5@5 is a daily, food-related list from chefs, writers, political pundits, musicians, actors, and all manner of opinionated people from around the globe.
Kim Severson is a four-time James Beard award-winning food writer, and former staff writer for The New York Times. Her memoir, “Spoon Fed: How Eight Cooks Saved My Life,” was published in April 2010.
This past July, Severson announced that she is leaving her food writing position at The Times and moving to Atlanta to assume the role as the paper's bureau chief there. Of the move, she writes:
A third generation winemaker, Gina Gallo, shares her tricks of the trade for making it in the wine business.
“It does sound like a wonderful fantasy. 'I want to go make wine! I want to go to Wine Country!" - but it can be a very hard business because it’s agriculture," said Gallo.
Among the keys to success: passion, love, desire and a great mentor.
CNNMoney has the FULL VIDEO
Yesterday evening at a Polynesian bar a few blocks off Las Vegas Boulevard, I hoisted a tiki mug (or two) with a dear old friend. A couple of hours in, I excused myself to the ladies room and as I was fussing over my lipstick in the mirror, a woman lurched in and beelined for a stall behind me. Signs pointed to her...not being well.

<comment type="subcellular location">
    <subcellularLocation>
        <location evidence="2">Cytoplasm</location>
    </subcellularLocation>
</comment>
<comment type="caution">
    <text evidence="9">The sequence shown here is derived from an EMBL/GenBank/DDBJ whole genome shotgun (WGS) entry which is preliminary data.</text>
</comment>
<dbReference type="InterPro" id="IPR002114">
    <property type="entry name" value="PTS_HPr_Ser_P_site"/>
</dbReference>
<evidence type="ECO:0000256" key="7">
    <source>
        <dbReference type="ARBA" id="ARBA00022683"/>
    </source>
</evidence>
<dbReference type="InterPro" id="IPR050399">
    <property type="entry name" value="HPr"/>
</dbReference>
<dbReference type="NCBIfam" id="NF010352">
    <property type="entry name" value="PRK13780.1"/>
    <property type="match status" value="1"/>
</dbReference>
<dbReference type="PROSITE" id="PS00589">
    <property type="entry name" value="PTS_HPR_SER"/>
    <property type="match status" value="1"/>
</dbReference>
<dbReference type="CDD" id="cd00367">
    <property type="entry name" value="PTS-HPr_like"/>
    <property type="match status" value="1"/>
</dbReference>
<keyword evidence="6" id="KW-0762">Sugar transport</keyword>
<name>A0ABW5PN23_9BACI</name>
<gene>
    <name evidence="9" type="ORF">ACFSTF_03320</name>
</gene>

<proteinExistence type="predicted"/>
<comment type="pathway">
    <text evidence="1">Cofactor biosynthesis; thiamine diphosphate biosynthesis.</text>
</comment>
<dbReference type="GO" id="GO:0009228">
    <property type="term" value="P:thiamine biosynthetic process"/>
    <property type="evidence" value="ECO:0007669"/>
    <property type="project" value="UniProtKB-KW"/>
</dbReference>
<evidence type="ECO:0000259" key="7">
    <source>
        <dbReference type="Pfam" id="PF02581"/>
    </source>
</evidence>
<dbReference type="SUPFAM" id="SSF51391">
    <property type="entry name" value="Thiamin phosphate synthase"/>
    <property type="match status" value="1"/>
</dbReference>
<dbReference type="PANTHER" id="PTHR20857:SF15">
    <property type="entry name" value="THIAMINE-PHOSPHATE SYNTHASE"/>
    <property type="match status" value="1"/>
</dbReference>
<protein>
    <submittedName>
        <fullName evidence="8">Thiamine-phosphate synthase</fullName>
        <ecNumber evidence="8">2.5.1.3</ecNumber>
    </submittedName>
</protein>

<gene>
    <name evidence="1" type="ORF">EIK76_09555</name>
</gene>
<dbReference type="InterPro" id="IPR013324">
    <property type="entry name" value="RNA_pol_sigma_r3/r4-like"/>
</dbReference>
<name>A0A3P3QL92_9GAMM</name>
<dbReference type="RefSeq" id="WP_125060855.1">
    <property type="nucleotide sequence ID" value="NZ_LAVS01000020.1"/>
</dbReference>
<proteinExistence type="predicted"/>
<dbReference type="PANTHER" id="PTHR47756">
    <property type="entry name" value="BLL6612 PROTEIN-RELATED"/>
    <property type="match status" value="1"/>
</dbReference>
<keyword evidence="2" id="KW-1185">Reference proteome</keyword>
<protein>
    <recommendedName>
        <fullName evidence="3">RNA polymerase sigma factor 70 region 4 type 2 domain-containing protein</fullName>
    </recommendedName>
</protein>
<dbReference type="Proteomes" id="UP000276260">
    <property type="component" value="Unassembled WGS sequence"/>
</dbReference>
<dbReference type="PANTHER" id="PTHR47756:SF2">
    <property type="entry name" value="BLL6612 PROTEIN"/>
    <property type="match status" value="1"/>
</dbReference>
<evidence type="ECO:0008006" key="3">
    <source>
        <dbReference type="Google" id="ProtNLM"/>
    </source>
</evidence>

Can't say she hadn't been warned. Each drink's potency level is demarcated on the menu; two cartoon skulls means a gentle buzz and five - hold onto your kula shaker. My grand total for the evening was a five, and judging from the distress I overheard - and the bucket I noted the bartender toting over to the dark dais where her party had been whooping it up - she netted out at a 10+.
One red-eye flight and a bumpy cab ride back to Brooklyn, I'm fresh as a daisy. I cannot imagine this day is being similarly kind to to our wounded Wahine.
Sink your teeth into today's top stories from around the globe.
While you're frying up some eggs and bacon, we're cooking up something else: a way to celebrate today's food holiday and the most delicious finds on TV.
Something's fishy! It must be October 19 - National Seafood Bisque Day.
Though there are countless variations, seafood bisque is typically made by combining some sort of sautéed fish or crustacean with a heavy form of dairy - whole milk, cream or butter. Add spices and vegetables to taste and you’ll be casting off any other dinner obligations.
What's on TV?
Shawna Shepherd is a producer at CNN.
There’s got to be a better way. That’s what I thought when I was standing in the supermarket aisle staring at pricey bottles of vanilla extract. This was around the holidays, when I typically bake a lot, and I was going through it quickly. I wanted quality vanilla at a reasonable price and since I couldn’t get that at the store, I decided to take matters into my own hands.
Vanilla extract, a staple ingredient in most cookie and baking recipes, can be made inexpensively from home with just two ingredients.
Anyone who has a busy job or a family might scoff at the notion of making something from scratch because who has the time? As a young professional who travels a lot, I won’t take on anything that requires a lot of upkeep. But trust me, making vanilla extract requires very little time and maintenance. You will impress both baking novices and do-it-yourself enthusiasts.